A tech worker for an Alexa-esque device hears a suspicious video recording.
Directed by Steven Soderbergh
Starring Zoe Kravitz
Review by Jon Kissel
Her routine is interrupted by a particularly disturbing task. What sounds like a sexual assault comes through a random person’s Kimi, and Angela becomes obsessed with it. No one else at Amygdala wants to know anything about this, eager to dismiss her concerns with the smallest wedge of doubt. If this task can be discounted as a misunderstanding, that’s what they want. Unable to put her instincts aside, Angela weasels additional information out of tech support, and is able to trace the device back to its owner, along with access to all her Kimi recordings. Angela’s fears are confirmed, as the owner Samantha (Erika Christensen) was seeing the CEO of Amygdala (Derek DelGaudio), who had her killed when she threatened to go to the press about the lax security standards at Amygdala. All of this is captured on Samantha’s Kimi, the product of a company already spying on its users. Why wouldn’t they also be spying on their workers?
Soderbergh frequently returns to the corporate espionage well, but this is as close as he’s gotten to the paranoid thrillers of the 70’s and 80’s. A Blow Out for the 21st century, Kimi has all of that De Palma film’s competence porn and fascination with audio technology, except Angela’s doing it all with software while John Travolta had to isolate tracks with reels and editing machinery. The modern era screams for this subgenre to make a comeback, or it would if people hadn’t made the process of spying so easy for anyone who wants to listen. There’s no leap of technological imagination in Kimi: it all exists in its present state right now. Does anyone really think that their Alexa or Alexa equivalent is secure, that the company isn’t always listening for relevant keywords, or that they would put up a mere token resistance to the government? Choruses of ‘I’ve got nothing to hide’ ignore the fact of an ever-changing political landscape. Alabama might have reason to be interested if the word ‘mifepristone’ gets said in someone’s house. Domestic terrorism charges were just laid on anti-police training center activists here in Atlanta. Will Amazon resist a subpoena if the government wants to know if any planning took place at a friend’s house?
The insanity of this civil rights surrender means that I’m immune to any of the outlandish stuff that happens in Kimi. Let the public be frightened of high-priced assassins if it means unplugging. Kimi embraces its 70’s roots the second Angela exits her apartment, turning into a canted-angle dystopia accentuated by her mental state. Agoraphobia combined with pandemic stress and the sheer paranoia of assassins lurking in every corner turns Kimi’s second half into the kind of raw thriller that Soderbergh occasionally deals in with films like Haywire and parts of Traffic. The specificity and precision of spycraft is right in his wheelhouse, and the various distraction and surveillance tactics of the assassins is the right mix of competence and incompetence, like they know exactly what they’re doing but can’t plan for random events. Would these expensive professionals be outwitted by a random tech worker? I couldn’t be bothered with realism questions like that when I’m so delighted by righteous nail gun fury.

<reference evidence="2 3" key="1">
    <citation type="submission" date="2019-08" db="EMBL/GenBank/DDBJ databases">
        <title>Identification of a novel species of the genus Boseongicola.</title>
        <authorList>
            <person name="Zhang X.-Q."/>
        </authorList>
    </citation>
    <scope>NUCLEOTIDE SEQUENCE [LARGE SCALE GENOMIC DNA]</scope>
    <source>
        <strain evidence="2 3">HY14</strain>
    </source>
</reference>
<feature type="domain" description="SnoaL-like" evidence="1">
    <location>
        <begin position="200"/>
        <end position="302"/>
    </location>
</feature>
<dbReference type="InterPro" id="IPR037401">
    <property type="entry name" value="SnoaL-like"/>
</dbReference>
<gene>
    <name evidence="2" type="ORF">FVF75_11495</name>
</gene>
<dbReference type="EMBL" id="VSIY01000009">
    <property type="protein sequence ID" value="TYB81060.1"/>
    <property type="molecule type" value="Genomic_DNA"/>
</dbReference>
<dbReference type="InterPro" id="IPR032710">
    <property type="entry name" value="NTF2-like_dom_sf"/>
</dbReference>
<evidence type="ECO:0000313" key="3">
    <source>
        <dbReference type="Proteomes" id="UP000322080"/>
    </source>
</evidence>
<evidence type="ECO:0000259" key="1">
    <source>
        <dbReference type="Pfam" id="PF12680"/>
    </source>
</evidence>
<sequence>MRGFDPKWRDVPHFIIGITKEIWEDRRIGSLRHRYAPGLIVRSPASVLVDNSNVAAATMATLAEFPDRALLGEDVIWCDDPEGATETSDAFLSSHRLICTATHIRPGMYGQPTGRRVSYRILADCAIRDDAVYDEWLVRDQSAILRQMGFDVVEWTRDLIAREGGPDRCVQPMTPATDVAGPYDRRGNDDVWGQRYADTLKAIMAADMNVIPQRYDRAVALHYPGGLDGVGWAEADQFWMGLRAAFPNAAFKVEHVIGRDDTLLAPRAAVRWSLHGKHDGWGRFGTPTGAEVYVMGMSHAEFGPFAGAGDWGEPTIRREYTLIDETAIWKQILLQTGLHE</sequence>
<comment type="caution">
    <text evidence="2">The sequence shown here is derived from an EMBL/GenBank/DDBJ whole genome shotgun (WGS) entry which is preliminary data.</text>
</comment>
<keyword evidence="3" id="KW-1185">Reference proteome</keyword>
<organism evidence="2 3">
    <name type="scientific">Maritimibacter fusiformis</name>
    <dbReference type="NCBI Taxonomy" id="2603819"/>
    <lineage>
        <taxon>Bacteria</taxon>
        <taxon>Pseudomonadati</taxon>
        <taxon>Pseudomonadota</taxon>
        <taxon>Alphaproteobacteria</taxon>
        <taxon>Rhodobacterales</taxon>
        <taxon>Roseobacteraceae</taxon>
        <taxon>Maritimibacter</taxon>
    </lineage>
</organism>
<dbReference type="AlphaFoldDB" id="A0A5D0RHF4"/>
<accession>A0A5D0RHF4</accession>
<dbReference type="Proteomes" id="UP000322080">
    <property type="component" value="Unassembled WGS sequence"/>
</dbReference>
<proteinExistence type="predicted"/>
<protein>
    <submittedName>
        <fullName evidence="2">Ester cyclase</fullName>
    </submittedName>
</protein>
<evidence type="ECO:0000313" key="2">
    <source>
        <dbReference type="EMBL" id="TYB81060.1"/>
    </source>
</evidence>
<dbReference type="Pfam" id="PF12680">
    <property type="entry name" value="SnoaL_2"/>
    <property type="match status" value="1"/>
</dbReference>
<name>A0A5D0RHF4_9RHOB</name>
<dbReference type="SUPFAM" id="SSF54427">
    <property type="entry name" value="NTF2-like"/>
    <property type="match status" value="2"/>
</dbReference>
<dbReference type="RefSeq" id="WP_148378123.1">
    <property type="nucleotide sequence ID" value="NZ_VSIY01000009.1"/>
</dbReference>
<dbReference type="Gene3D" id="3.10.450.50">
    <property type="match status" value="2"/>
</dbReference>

Rarely the lead, Zoe Kravitz’s career has played out as the third or fourth most interesting character onscreen. A slim margin would call her the best thing about The Batman, and an even smaller number would single her out in Big Little Lies or Fury Road. Kimi is her most prominent lead role to date, occupying the screen for nearly all of the film’s screentime. She’s tremendously watchable in the role, even in the scenes of her moving purposefully through her loft from the kitchen to the office. Her body language is exact in spite of the disorder of her brain, and when she finally goes outside, the physicality of her performance shines through Soderbergh’s camera wizardry. She’s hunched and self-conscious, in total control of her movement so as to make this period outside of her loft as short as possible. The film is short and therefore has its own momentum, but Kravitz ensures that despite it taking place primarily in a single location, it’s never boring or repetitive.
Kimi is the second film of the famously prolific Soderbergh to be filmed during the pandemic, but the only one to address it head-on. It’s fitting that the director of Contagion wouldn’t shy away from Covid, and while there’s little sentiment for a Covid film, Kimi contains the world-building and detail that will both put this film directly in its time and serve as a time capsule for future generations. The way that the apartment complex becomes friendly but not friends is exactly right, as is the festering mental illness that’s being incompletely addressed by the same video technology that everyone got tired of. The movies of the New Hollywood era were notable partly because they were so plugged into their era, both the geography of it and the psychological sentiment in the air. Kimi is a descendant of these films not only in how it envisions a lawless layer of society for the rich and powerful, but in how it crystallizes the period of its creation. B+